The mayor’s decision to boost salaries followed a compensation study that found APD officers were paid well below the median rates of their law enforcement peers. The report, commissioned by the Atlanta Police Foundation, showed the city’s cops faced a lower floor, lower ceiling and a longer wait to advance in the ranks.
Bottoms earmarked $30 million aimed at making APD more competitive with departments in similarly sized urban centers. About 1,100 officers received the initial raises, leaving $20 million to be distributed over the next three years.
As of Aug. 20, APD has added 111 sworn officers to its ranks from the same date in 2018.
Kreher said he is most encouraged by the increase in retention. From 2002 to 2014, APD lost more than 1,800 officers. Morale sank even lower.
“Everyone’s trying to get out. If you’re a good officer, you’re leaving,” former Atlanta police officer Joe Layman told The Atlanta Journal-Constitution in 2015. Layman left APD earlier that year for a job with Aurora, Colorado, police. After 10 years in Atlanta, he was making just $44,000 — a few thousand dollars less than an APD rookie will make this year.
Back then, the department averaged 130 resignations annually. As of Aug. 20, Atlanta police reported 33 resignations, 25 fewer than last year.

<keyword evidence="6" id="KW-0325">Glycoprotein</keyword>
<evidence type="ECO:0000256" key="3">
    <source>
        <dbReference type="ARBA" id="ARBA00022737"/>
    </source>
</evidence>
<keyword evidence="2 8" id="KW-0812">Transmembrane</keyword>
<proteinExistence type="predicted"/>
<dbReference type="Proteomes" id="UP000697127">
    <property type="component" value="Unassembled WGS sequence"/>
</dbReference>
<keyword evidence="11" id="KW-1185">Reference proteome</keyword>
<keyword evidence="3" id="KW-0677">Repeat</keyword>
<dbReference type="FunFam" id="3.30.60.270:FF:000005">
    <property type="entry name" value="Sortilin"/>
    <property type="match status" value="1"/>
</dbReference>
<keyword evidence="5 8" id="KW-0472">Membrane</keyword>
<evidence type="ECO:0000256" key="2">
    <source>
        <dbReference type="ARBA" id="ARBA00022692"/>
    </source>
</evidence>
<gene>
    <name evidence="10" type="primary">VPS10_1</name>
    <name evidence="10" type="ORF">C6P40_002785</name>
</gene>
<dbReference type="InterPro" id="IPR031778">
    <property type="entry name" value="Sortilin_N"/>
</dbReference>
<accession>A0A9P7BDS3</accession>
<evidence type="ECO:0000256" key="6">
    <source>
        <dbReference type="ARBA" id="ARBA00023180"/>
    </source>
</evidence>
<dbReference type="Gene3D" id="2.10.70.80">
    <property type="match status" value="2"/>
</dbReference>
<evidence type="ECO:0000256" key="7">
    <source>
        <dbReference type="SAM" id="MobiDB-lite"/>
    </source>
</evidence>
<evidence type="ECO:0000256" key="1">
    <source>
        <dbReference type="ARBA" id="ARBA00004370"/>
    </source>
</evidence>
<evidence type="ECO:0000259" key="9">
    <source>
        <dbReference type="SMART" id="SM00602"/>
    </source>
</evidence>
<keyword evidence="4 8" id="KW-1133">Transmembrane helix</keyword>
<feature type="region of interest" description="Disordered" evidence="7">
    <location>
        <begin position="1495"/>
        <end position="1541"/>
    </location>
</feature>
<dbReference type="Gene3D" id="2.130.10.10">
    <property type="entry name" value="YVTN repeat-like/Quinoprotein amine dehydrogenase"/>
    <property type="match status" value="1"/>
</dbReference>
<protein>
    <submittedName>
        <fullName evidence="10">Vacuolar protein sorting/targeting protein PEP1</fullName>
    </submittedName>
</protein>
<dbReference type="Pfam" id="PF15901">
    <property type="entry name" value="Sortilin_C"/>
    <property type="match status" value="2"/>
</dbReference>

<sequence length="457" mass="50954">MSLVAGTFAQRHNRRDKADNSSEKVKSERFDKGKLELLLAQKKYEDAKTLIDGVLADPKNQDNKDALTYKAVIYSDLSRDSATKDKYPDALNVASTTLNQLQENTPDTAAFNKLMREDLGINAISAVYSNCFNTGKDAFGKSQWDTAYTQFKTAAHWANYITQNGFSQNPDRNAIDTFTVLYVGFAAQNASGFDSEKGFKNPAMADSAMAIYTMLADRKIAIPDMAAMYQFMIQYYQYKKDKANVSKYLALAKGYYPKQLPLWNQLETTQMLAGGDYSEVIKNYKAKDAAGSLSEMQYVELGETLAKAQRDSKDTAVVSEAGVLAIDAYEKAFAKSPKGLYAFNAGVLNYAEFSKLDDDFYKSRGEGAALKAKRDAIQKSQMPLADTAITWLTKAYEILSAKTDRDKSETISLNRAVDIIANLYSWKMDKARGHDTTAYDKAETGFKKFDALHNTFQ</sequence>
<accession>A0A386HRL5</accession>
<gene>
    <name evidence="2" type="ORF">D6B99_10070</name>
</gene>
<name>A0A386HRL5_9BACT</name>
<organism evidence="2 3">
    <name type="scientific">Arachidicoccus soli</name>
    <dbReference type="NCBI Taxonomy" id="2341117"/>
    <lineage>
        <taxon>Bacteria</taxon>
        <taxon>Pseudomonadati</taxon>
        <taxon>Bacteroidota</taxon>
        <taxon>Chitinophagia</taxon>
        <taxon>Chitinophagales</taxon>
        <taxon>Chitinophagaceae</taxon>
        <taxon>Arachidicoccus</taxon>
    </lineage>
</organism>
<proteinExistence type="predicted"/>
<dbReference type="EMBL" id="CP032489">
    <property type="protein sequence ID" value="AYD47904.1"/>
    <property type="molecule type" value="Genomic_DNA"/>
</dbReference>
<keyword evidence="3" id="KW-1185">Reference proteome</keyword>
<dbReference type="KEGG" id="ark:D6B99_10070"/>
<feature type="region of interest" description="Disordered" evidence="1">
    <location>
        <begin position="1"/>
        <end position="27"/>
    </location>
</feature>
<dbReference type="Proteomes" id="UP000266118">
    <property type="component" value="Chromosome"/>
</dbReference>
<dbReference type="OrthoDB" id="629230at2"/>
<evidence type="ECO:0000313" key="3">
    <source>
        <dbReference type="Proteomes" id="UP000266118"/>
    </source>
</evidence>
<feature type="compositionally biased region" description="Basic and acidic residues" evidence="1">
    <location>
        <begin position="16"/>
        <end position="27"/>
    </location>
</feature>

“People are just happier,” veteran Lt. Steve Zygaj said earlier this year. “When you see someone at a strip club throwing $1,000 into the air — that’s how I feel every day.”
Atlanta Police Department by the numbers

Sunday, August 25, 2019

Rumor is the new Police Chief is Mirtha Ramos from Miami Dade, and they are glad to get rid of her for several reasons. Based on all the comments on the Miami Dade law enforcement forum all the negative comments about her are disturbing. what does this mean for Dekalb police and why bring someone in who is surrounded by controversy.   

Saturday, August 24, 2019

Congratulations to all the newly promoted supervisors, transfers and new academy graduates. 
It seems like every time a new academy graduates the Police department promotes more people and moves officers from uniform to other positions. this leaves the uniform division short-staffed again. I think the department is very top-heavy as it is shouldn't the goal to be keeping good veteran officers and making sure the uniform division is staffed adequately to provide a good service for the citizens of DeKalb county.   

Sunday, July 21, 2019

Former Dekalb Detective,  Involved in a serious auto accident and is at Grady Memorial Hospital, Detective Krueger is recovering and is waiting to see if he needs surgery. 
Former Dekalb Police Chief James Conroy,  hired as new Police Chief for the City of Roswell. 

Tuesday, July 9, 2019

Two Dekalb Police Officers arrested for D.U.I while off duty and one Officer fired for failing a breathalyzer while on duty.
What is going on in the Dekalb Police Department?

Monday, June 24, 2019

Hapeville Police starting pay  50,000.00 plus lots of perks and great benefits. Dekalb still one of the lowest paid departments in the metro Atlanta area.